The conference, initiated by FEAD President – Peter Kurth, was joined by Nikolay Sidzhimov – Vice Minister in charge of waste management from the Ministry of Environment and Water, Bulgaria; Keith Bury – FEAD’s past president; RNDr. Petr Kratochvil – General Manager at ECOBAT s.r.o., Holger Kuhlmann – from BASF; Helmut Maurer – Senior expert in the European Commission; Pablo Kroff – Project Manager at SUEZ; Johannes Schön – Managing Director at REMONDIS Digital Service GmbH; Andréas von Kaenel – Co-founder from Cortexia; Elena Coloma Jimenez – Project & Circular Economy Manager at Prezero Spain and Portugal; Dr. Bärbel Bringstengel – Principal at Prognos AG; Unico van Kooten – EU Secretary DWMA; Chaim Waibel – Public Affairs Manager at Plastics Recyclers Europe; and Ella Stengler – Managing Director, CEWEP.
As a special highlight, the European Commissioner for the Environment, Virginijus Sinkevičius prepared a video message to congratulate FEAD on our 40th anniversary and addressed the most pending challenges in the waste management sector for the coming years.
The event was moderated by FEAD’s Secretary-General, Valerie Plainemaison and revolved around the following key issues in relation to markets, innovation and avoided CO2 emissions in the waste management sector:
- Mandatory recycled content creates a strong demand that triggers investments by recyclate users in the manufacturing sector to benefit from secure, long term supply capacities, preventing possible scarcity situations due to Europe’s dependency on third countries for raw materials.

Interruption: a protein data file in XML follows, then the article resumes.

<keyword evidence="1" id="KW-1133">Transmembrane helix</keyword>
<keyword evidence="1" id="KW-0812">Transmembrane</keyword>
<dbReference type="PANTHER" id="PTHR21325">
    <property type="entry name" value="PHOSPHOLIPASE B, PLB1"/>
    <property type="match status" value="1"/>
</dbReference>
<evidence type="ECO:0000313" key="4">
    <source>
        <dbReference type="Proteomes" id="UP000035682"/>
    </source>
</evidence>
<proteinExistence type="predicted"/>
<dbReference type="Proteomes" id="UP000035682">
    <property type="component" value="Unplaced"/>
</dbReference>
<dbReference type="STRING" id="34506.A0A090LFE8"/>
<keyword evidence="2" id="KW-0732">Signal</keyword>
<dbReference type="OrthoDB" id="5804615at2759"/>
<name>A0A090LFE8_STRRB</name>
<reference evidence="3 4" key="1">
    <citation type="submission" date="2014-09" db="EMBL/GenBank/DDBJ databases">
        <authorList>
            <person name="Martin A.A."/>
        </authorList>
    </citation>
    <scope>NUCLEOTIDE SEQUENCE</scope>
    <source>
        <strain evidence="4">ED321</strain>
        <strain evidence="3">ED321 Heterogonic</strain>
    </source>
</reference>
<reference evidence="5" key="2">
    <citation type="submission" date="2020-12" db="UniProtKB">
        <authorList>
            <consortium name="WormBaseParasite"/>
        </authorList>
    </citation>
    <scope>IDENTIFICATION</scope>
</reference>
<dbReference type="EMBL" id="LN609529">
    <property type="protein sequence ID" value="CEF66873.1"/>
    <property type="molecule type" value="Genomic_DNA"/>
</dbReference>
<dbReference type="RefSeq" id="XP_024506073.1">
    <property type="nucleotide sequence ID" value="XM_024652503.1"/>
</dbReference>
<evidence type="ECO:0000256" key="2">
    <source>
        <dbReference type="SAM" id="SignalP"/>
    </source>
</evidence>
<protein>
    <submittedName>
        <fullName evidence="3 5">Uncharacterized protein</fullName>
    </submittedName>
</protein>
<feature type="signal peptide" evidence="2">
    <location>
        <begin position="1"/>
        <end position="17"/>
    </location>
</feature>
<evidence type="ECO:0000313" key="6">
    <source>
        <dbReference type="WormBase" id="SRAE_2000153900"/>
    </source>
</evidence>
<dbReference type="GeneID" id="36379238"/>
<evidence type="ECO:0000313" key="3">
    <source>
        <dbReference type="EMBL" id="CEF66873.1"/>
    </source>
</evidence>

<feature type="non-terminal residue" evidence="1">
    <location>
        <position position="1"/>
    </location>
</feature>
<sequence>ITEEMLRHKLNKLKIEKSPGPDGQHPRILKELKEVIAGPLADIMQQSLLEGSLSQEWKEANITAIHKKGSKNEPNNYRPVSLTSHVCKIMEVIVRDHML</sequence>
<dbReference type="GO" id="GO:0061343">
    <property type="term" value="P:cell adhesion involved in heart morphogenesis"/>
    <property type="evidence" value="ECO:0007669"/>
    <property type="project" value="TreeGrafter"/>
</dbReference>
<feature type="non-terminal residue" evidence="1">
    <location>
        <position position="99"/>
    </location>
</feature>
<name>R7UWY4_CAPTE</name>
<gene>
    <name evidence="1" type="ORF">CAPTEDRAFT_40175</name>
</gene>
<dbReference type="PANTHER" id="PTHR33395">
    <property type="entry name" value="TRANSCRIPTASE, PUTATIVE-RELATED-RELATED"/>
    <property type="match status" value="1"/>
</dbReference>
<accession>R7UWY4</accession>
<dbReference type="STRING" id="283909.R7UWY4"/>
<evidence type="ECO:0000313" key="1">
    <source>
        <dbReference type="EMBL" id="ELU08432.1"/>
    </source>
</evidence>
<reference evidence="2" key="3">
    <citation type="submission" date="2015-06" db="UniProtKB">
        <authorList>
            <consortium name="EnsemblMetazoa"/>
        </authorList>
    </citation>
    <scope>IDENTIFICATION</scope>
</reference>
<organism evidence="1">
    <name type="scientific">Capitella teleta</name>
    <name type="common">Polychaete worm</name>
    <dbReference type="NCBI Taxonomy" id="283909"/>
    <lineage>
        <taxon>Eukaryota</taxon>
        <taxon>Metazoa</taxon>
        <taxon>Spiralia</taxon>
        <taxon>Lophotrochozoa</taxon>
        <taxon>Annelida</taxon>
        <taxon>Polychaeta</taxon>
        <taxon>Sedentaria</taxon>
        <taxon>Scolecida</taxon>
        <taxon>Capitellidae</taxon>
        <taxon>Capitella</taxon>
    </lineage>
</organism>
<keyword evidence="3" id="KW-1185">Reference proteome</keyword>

- Innovation, green and digital economy are strongly linked to the waste management sector.
- The CO2 study commissioned by FEAD and three other partners showed a significant potential for reducing CO2 emissions thanks to the waste management sector by 2035. If EU waste regulations are fully implemented on the following waste flows: paper, glass, plastics, ferrous metals, aluminium, wood, textiles, waste tyres, biowaste + residual waste/WDF (non-separately collected waste and rejects from waste treatment/waste derived fuels; the study showed a potential of 150 Mt CO2 savings/year by 2035. With even more ambitious projections the CO2 savings potential increases to 296 Mt/year. Conditions for success depend on a full implementation of EU waste management rules, public support to separate collection and sorting, strengthening recycling markets with mandatory recycled contents and eco-design, W-to-E solutions for non-recyclable residual waste.
For this occasion, FEAD published a special 40th anniversary publication about how our sector contributes to the fight against climate change.